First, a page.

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Mexborough Market Street area
There was good news and bad news when planners decided Mexborough needed a bypass: it took a growing flow of traffic out of the narrow town centre and allowed shoppers improved access.
But it also saw buildings of character and purpose demolished and buried in the name of progress.
Apart from the homes along its route which fell to the developers in the 70s, there was a stretch of land from the old market hall to the start of Church Street which was utterly destroyed.
Market Street and Oxford Road were home to two key buildings in the town, the police station, and fire station, as well as a fine methodist church, and at one time a picture house.
The market had grown  too big for its location next to the Montagu Arms, and had spawned stalls on the other side of Station Road, adjacent to the market hall. And there was a row of retail premises opposite which included a popular record and joke shop.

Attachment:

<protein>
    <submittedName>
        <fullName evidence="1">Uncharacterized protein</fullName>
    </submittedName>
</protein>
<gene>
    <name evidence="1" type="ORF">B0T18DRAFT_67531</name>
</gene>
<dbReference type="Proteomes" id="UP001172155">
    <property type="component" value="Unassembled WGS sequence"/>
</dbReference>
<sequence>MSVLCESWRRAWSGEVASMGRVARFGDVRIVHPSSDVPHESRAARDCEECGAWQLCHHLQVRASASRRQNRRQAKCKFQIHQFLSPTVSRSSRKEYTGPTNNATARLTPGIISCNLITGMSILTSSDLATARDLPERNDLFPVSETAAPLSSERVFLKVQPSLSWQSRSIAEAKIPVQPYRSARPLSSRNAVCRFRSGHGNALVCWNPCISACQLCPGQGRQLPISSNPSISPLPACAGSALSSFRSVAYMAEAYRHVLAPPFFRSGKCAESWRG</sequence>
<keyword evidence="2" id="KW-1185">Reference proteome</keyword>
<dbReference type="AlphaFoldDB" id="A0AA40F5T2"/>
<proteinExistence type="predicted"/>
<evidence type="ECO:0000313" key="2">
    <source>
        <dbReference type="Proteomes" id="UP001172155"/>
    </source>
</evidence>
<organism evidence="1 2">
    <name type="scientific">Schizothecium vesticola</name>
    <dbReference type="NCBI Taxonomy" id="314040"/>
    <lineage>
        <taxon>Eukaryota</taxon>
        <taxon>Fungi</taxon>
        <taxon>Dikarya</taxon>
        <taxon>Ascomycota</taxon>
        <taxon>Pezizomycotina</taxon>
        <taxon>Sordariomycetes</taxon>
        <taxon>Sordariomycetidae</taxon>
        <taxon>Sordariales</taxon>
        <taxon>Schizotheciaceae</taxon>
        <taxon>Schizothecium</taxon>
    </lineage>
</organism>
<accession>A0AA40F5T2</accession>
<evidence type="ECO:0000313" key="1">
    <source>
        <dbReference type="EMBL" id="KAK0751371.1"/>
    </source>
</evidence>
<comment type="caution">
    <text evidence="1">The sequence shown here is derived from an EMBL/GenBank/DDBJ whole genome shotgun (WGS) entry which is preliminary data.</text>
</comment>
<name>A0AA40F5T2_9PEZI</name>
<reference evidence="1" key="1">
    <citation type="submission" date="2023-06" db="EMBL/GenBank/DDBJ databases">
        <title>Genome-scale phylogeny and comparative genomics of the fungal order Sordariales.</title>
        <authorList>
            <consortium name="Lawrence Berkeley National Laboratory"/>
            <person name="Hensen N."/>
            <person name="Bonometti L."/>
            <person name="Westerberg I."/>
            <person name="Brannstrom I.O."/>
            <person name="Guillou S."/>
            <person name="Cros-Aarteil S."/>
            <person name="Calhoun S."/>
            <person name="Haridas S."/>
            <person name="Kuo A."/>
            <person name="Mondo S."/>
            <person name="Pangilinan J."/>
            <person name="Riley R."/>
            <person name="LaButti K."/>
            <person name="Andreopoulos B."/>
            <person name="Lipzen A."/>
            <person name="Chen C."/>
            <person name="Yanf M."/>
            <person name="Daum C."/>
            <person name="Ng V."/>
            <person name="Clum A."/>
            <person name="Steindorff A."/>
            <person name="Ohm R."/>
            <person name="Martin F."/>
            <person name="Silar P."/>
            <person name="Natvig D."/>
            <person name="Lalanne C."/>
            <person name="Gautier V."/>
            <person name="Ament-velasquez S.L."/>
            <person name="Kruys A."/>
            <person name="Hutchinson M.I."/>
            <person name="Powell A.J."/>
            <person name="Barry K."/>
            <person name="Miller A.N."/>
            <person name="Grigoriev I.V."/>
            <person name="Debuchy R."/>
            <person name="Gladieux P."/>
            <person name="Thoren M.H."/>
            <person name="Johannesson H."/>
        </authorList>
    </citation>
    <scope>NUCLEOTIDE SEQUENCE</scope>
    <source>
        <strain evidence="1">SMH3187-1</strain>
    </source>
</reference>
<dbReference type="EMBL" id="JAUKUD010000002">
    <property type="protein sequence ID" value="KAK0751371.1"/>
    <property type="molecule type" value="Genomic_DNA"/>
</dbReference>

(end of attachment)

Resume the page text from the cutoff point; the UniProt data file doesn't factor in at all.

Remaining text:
These photographs capture the character of that area.



Looking towards Bank Street from Market Street, with the market hall centre left.
A flight of steps led from between the shops on the right to Bank Street via garages.
Note the market stalls middle left.

A similar view, which also shows the new Oxford Road Church.

The fire station.

From Colin Milford: Looking at the picture has brought back many memories, the joke shop was a favourite of many children in the area, where we bought stink bombs i ndoor fireworks and many other things that we probably were not supposed to have, next door was my aunt's ladies hairdressing salon .
At the time I was living in Glasshouse Lane, where my mum also  ran a hairdressing salon in the front room, another part of Mexborough that has disappeared in the name of progress (or corporate vandalism, as I tend to call it) .
It was a proud town in those days: it had a High Street that you could walk in at one end stark naked , and walk out the other, clothed, shod and carrying the week's groceries to boot!
Three cinemas -  The Empire, Majestic and Royal, a ballroom where you could dance the night away,  an indoor and outdoor market .
But best of all for us kids, we had a resident fairground from November through to the week before Easter.
I now live in Gloucestershire, a long way from Mexborough, where I lived from 1948 to 1964, but the place will always be part of me. May 2012